We’ve talked about the importance of community involvement within an HOA- most notably, the benefits and value of participation in committees. Today we wanted to address the slightly less formal, yet similarly valuable tool in the HOA toolbelt: clubs! Clubs provide favorable benefits, in that club activities help owners and members to get to know their neighbors in a less formal, more relaxed setting. Clubs can be established at no cost to the Association, and any common interest can form a hub of socialization. Some of the most successful clubs formed within homeowner’s associations that we have seen include:
Where a group of people meet to discuss a book or books that they have read and express their opinions, likes, dislikes, and make other reading recommendations. They meet on a recurring basis and sometimes even coordinate reading a particular book chapter-by-chapter or section-by-section in conjunction with their scheduled gatherings.
Bridge or Gaming Club
Where members meet at individual homes or other locations to play Bridge, card games, board games, etc. There’s nothing like gathering a group of kindred, competitive spirits for dominoes, spades, or a Monopoly marathon to get to know your neighbors and build lasting friendships!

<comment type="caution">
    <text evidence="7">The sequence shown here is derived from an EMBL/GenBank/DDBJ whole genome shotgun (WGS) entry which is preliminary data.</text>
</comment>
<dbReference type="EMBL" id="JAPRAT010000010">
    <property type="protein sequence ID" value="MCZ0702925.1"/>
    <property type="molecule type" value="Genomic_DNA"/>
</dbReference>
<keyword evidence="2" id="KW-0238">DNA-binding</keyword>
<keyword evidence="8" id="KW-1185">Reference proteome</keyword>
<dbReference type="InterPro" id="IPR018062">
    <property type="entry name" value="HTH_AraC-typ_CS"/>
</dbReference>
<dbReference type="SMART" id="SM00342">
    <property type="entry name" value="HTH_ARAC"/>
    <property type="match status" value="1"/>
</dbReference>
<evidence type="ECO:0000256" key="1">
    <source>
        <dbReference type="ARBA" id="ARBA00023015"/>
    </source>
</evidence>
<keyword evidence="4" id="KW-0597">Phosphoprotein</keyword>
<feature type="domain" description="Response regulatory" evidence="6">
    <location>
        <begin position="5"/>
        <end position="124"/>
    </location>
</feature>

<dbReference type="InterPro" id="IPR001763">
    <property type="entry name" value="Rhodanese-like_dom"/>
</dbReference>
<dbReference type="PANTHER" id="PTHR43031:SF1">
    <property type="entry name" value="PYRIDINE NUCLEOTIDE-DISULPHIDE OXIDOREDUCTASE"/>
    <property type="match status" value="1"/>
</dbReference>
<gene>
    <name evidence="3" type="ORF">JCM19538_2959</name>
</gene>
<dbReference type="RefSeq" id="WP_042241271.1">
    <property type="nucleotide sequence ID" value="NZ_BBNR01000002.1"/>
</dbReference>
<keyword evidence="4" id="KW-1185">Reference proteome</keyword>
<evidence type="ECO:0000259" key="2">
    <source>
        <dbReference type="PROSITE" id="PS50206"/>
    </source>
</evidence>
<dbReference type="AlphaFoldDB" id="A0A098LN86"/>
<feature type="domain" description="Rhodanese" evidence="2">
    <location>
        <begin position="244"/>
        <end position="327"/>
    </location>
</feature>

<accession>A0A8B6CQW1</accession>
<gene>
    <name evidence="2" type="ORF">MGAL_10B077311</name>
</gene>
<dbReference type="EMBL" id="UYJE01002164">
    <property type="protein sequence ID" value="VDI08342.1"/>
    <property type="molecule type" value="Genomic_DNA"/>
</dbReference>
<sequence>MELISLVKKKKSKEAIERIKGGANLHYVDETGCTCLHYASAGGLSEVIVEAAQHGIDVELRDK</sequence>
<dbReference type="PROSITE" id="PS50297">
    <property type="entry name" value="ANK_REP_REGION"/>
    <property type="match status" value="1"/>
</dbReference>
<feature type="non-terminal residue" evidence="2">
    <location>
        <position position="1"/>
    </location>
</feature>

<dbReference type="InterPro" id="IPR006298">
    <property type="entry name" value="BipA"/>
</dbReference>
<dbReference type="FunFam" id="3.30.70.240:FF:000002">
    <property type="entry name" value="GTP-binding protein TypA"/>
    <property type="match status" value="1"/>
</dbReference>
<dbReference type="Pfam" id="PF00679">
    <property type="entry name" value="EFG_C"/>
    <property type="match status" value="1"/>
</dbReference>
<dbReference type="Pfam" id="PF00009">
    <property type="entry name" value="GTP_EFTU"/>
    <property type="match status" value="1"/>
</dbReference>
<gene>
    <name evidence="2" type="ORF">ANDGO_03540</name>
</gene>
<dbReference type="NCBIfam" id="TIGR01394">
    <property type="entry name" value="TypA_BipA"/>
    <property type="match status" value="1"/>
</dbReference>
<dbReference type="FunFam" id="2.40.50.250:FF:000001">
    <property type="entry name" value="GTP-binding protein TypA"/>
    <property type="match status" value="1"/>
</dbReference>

Where those involved select a restaurant (normally once a month) for members to gather together to have dinner. Dinner clubs can be a great way to help acquaint owners and members to restaurants that they otherwise might not have known about. Alternatively, some dinner clubs might opt for more of a potluck or rotate hosting meals at participant’s homes, where they can showcase and share their love of cooking with neighbors who similarly enjoy culinary arts and a good meal.
Where members get to revisit the “field trips” of their school days. Almost any excursion is livened by the presence of a group eager to get to better know one another. Any nearby zoo, lake, bowling alley, driving range, or batting cage provides an opportunity for entertainment, education, and comradeship. Activities do not need to be expensive to be rewarding, and the more reasonable the cost of participation the more inclusive the group can be. This type of group is often appreciated by newer members of the neighborhood who are eager to meet and get to know their neighbors.
Whether forming a committee, task force, or club the most important thing is that the members are eager and active participants. Those that are consistently committed and dependable usually get the most fulfillment from their club participation with other members. We love the way that clubs bring communities together through common interests and hobbies!